Little thought is being given by our government on how exactly we young people are supposed to cope
The cost of everything is rising, we’re in the middle of an economic crisis, a global pandemic is ongoing, les housing market is abysmal, santé mentale issues are skyrocketing and the climate crisis is literally burning up the world. What a great time to be 22.
While the current cost-of-living crisis is affecting everyone, young people are more likely to be financially precarious and are therefore disproportionately impacted compared to older people. Donc, when they attempt to advise me on saving money, or I see politicians like Rachel Maclean tell people to “work more or get better paid jobs”, I can only roll my eyes at how badly out-of-touch some are with the issues young people face today.
My generation grew up in the aftermath of the Great Recession, likely didn’t get to vote on Brexit despite it impacting our opportunities and spent most of our university degrees over Zoom – yet we are still expected to build a career, get on the housing ladder and function as new adults.
As I hear my email notifications ping about yet another property alert for an absurdly-priced London flat costing more than a house deposit in the 1970s, I can’t help but feel a whole generation of Britons are being ignored. The average age of a first-time buyer has increased to 34, while in the 1990s it was 29. The dream of owning our own home is becoming unrealistic for most of us.
And though employment levels are rising back to pre-pandemic levels, wages have remained stagnant compared to rising housing and living costs, leading many of us to continue struggling with financial insecurity. Almost half (47 pour cent) de 16 to 24-year-olds said they had difficulty managing to make ends meet each month, according to a survey by the RSA, and close to a quarter said they don’t think they will ever feel financially secure.
Parfois, vous rencontrez de faux souvenirs où vous n'êtes pas tout à fait certain de ce qui est réel et de ce qui ne l'est pas - comme si votre cerveau vous éclairait., Parfois, vous rencontrez de faux souvenirs où vous n'êtes pas tout à fait certain de ce qui est réel et de ce qui ne l'est pas - comme si votre cerveau vous éclairait. Parfois, vous rencontrez de faux souvenirs où vous n'êtes pas tout à fait certain de ce qui est réel et de ce qui ne l'est pas - comme si votre cerveau vous éclairait.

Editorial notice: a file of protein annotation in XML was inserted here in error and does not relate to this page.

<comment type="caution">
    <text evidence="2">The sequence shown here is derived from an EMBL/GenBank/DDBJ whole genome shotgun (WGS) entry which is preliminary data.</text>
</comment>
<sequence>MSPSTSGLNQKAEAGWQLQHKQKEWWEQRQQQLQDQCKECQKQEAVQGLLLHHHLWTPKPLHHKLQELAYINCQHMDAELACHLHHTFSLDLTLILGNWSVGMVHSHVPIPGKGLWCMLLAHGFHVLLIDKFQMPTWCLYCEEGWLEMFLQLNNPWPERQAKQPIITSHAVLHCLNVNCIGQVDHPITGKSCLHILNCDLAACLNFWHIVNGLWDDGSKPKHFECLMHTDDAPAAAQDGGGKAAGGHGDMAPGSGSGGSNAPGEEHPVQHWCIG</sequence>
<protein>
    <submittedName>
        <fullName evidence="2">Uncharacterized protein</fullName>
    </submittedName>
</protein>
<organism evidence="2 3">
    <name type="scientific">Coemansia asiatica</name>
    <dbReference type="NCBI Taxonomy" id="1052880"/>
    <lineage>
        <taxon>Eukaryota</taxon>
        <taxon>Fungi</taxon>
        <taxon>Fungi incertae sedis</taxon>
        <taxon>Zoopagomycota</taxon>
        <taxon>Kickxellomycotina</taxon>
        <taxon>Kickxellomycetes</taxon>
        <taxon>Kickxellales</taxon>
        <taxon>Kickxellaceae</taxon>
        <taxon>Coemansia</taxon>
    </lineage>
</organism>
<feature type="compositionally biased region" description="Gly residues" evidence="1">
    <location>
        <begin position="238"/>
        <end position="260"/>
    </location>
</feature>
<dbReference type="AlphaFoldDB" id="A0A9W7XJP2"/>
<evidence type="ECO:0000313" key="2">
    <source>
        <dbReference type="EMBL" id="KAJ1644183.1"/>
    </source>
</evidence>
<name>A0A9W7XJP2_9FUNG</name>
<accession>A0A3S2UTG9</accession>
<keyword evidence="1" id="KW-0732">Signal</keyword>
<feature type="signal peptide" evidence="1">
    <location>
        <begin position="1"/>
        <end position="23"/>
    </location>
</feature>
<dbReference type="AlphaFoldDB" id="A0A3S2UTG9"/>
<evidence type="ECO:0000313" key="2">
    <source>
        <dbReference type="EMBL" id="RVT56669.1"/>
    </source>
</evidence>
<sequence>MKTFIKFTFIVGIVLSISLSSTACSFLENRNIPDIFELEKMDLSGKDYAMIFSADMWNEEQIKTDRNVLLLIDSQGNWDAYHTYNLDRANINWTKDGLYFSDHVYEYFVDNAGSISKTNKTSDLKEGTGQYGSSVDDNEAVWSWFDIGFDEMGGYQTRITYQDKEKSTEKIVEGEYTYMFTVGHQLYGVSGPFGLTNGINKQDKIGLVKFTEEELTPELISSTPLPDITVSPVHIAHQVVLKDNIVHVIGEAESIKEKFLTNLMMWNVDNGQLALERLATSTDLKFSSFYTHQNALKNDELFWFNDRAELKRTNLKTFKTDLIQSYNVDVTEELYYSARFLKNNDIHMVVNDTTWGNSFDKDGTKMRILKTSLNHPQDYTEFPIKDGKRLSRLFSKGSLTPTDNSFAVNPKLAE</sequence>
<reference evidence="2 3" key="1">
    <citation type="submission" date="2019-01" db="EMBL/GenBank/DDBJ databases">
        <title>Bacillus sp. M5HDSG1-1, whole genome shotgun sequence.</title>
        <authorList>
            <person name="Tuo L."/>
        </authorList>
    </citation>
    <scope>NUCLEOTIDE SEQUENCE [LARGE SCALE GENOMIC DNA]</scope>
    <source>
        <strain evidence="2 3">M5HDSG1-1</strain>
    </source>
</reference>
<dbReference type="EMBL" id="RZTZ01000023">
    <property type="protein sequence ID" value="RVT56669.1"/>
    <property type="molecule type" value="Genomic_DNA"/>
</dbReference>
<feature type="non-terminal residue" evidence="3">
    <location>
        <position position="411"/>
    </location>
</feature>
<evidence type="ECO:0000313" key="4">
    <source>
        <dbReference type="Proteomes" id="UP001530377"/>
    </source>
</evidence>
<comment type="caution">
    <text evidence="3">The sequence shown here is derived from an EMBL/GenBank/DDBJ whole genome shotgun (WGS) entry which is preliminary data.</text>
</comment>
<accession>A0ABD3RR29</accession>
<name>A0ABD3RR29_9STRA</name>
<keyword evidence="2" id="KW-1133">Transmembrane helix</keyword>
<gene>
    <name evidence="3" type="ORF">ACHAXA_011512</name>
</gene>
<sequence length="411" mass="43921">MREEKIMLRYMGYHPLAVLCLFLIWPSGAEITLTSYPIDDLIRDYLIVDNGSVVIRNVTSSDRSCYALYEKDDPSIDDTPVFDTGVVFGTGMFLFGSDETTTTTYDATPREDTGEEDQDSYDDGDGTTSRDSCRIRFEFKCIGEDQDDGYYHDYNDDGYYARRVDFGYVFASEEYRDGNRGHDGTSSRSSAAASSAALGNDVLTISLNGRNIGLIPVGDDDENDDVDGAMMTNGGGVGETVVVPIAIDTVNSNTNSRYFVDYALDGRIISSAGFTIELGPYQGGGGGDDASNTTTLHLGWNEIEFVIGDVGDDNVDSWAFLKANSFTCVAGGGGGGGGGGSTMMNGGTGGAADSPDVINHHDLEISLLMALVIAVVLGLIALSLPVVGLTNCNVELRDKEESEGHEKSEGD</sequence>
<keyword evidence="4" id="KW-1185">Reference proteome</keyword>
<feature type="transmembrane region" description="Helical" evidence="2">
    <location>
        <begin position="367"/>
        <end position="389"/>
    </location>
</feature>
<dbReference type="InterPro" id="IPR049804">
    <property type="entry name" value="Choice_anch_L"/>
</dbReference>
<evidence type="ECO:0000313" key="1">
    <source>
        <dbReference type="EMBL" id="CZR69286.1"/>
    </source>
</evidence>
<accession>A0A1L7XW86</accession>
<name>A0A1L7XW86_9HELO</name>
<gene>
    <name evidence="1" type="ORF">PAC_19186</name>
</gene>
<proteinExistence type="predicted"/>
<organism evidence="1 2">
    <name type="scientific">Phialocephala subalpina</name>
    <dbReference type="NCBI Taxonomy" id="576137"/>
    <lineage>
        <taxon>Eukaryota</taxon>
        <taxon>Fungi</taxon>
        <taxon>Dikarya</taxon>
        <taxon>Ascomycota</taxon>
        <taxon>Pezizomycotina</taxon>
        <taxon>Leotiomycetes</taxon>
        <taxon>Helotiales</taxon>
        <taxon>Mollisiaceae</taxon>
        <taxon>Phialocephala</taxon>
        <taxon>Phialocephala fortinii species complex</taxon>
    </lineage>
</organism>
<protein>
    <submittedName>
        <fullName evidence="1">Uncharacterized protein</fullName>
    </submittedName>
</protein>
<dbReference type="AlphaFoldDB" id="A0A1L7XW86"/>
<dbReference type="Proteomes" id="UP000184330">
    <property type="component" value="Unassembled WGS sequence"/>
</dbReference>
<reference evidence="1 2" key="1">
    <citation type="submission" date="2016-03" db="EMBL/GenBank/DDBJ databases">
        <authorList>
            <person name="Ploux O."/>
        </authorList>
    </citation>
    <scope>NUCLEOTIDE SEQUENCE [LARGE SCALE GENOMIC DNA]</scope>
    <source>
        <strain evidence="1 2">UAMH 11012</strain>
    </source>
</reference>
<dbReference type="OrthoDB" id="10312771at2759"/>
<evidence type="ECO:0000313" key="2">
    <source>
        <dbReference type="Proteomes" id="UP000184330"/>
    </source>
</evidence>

The economic crisis has taken a heavy toll on the mental health of young people or worsened pre-existing issues. Three-in-five young people are saying their current housing situation affects their mental health, and over half worry they won’t be able to live comfortably or without financial support in the future. Nearly half of 18- to 24-year-olds say their mental health has “significantly worsened” since the first Covid-19 lockdown.
Despite all this, I feel that little thought has been given by our government to how exactly we are supposed to cope. Support is less accessible for younger people in work, and social housing is like rare gold mines.
As I look at my peers, some of us are excelling in our careers while struggling with crippling mental health issues, others haven’t been able to find a job in their desired industry over two years after graduating. Others are barely getting by.
Donc, pour le moment, all I ask is for older people to stop asking me when I’m buying a house or why I look tired. Aren’t we all, at this point?